started my first batch of mead.
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  1. #1
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    Default started my first batch of mead.

    I ordered a book but It is back ordered and won't be here until wednesday. I got a little impetuous and started a batch on January second. I went online and picked out a really easy recipe, then headed over to the brew shop in town and picked that dude's brain a bit. I got all the stuff and went home and started.

    I got 3 one gallon carboys with airlocks and lalvin ec-118 yeast.

    here is what I did. I heated 1 gallon of water to about 180 degrees. I added 6 lbs of honey and mixed it. I let it cool to a point that I felt was safe to pour into glass carboys(3 of them).

    i added 2 cut up apples to 1 and then I filled it half way with the honey and water. I filled another carboy halfway with honey and water (no apples). I had quite a bit of honey and water left (i guess the apples displaced more water than i'd thought) so I filled a 3rd carboy with the rest of the honey and water(about 1/3 or so filled)

    I then topped off the carboys the rest of the way with water. I hydrated the yeast with 2 oz of water warmed to about 104. i pitched the yeast when the must dropped to about 94 degrees and the yeast was about 75 (I have since learned that I should have waited til the 2 temps were much closer). i put the airlocks on and stored the 3 one gallon carboys in the bedroom closet. ( still trying to wrap my head around the fact that my wife was ok with this). The bedroom closet is the only place in the house where I have a stable temperature. I have a wood stove and the house itself can range from 65 to 72. I read that primary fermentation should take place between 60 and 70.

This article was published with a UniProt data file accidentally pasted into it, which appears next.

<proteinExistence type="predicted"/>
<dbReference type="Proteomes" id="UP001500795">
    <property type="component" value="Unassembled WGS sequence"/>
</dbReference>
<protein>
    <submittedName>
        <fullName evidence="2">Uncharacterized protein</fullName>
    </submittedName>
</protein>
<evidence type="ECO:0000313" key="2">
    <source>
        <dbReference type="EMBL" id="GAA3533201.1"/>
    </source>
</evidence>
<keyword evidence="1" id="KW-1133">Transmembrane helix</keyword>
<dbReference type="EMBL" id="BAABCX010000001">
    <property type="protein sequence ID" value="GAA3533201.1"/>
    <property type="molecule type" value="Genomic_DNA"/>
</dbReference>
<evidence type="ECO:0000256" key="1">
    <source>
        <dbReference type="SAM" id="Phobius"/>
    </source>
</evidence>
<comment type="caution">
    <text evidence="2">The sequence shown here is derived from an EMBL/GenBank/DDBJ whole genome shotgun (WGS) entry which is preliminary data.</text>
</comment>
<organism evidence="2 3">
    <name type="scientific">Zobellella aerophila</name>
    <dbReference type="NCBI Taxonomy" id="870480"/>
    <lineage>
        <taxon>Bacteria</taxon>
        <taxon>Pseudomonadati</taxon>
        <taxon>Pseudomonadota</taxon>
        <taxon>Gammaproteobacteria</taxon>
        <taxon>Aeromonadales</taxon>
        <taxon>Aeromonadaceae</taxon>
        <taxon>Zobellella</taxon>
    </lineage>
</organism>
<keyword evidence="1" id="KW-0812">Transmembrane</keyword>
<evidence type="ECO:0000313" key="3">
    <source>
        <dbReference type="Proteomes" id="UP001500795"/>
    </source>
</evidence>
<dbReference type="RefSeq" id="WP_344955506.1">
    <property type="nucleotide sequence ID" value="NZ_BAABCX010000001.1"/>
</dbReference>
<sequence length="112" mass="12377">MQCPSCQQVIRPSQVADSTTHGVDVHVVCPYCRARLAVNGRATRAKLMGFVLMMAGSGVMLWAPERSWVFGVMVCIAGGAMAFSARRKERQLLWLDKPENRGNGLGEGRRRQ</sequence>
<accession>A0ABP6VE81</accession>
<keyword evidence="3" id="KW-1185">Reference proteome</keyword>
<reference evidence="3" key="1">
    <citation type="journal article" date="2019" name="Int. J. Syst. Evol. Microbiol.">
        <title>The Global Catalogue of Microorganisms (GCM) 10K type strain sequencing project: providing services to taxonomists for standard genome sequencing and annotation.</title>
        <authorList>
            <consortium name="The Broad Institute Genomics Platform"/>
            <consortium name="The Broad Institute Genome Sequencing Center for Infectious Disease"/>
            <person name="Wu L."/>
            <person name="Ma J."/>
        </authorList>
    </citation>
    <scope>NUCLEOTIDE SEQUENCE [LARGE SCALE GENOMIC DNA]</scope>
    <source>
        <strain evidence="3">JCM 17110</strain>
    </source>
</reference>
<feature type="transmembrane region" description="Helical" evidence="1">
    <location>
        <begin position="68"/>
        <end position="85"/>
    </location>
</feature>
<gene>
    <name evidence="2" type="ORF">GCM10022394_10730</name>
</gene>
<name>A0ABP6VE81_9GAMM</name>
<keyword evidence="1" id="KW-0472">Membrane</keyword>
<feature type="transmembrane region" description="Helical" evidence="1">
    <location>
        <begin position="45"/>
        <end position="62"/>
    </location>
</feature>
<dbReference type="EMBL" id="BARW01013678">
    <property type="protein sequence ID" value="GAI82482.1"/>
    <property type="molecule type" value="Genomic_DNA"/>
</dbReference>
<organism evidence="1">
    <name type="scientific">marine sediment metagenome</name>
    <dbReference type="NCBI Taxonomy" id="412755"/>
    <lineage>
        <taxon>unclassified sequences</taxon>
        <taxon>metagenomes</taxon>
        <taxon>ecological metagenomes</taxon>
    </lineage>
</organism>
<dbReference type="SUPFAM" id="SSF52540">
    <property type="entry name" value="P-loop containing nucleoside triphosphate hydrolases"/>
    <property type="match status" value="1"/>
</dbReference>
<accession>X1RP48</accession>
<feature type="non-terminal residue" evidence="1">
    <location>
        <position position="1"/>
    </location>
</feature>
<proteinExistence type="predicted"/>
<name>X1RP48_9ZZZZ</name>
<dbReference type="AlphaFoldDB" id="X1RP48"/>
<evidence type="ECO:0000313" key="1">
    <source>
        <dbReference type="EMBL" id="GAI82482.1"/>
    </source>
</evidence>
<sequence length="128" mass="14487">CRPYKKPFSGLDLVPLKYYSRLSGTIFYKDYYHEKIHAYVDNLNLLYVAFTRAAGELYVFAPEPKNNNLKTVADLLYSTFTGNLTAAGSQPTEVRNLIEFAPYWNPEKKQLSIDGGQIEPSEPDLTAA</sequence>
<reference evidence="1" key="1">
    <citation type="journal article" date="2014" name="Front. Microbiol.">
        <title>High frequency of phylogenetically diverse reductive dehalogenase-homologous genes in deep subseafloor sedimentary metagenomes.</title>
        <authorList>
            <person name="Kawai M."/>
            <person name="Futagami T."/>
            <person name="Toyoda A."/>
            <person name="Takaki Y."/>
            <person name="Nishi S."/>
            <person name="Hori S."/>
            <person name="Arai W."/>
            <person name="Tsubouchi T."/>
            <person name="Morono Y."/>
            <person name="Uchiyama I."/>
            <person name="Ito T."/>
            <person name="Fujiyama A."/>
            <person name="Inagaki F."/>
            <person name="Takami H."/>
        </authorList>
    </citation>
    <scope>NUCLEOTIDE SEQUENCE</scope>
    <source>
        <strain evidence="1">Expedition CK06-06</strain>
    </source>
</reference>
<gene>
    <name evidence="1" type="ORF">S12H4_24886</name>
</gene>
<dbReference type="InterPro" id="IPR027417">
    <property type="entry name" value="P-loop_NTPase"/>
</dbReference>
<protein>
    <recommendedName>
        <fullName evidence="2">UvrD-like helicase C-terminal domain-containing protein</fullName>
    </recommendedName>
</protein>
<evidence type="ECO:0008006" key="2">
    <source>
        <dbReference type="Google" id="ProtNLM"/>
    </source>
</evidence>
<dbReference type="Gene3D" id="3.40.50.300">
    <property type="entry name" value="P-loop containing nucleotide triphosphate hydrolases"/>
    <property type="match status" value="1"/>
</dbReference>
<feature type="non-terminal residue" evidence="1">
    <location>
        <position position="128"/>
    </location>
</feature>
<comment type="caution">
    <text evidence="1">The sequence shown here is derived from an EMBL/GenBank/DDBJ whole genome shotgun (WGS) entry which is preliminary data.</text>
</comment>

here is some info on all 3 gallons. # 1 is the one with less honey(the more diluted one) #2 is the plain and # 3 is the one with apples.

    specific gravity( right after pitching yeast)

    1= 1.066
    2= 1.084
    3= 1.070

    now for the question(s)

    Of course, I have been watching the bubbles in the air locks as if it were a t.v. I noticed that they aren't bubbling very frequently at all(at least I don't think so) I got out the ol stop watch and here are the results.

    1= 1'10" apart
    2= 49" apart
    3= 25" apart

    Does anyone have any theories on why they are bubbling at such different rates? is that normal to be so infrequent? Is there anything I should do or was there anything I did that was so detrimental that this is not going to come out right at all? And last, when should I check the specific gravity again? I am planing on racking it once the gravity stabilizes.

    some more details I forgot to add. I used the entire pack of yeast that was enough for 5 gals. and the bedroom closet is at 59 degrees.

    feel free to chime in and give your thoughts and critique anything I did or didn't do.

    Thanks,
    Todd

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  3. #2
    Join Date
    Jan 2015
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    Penobscot County, ME, USA
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    Default Re: started my first batch of mead.

    Rate of bubbling depends on how many yeasties are active, might just have got different quantities in each.

    I think you mixed those a little light, especially for 1118, they will probably turn out very dry...which is OK if that's how you want them. 1118 is a champagne yeast with a high alcohol tolerance.

    I usually start ferments at a higher temp- about 72 for the first three days or so.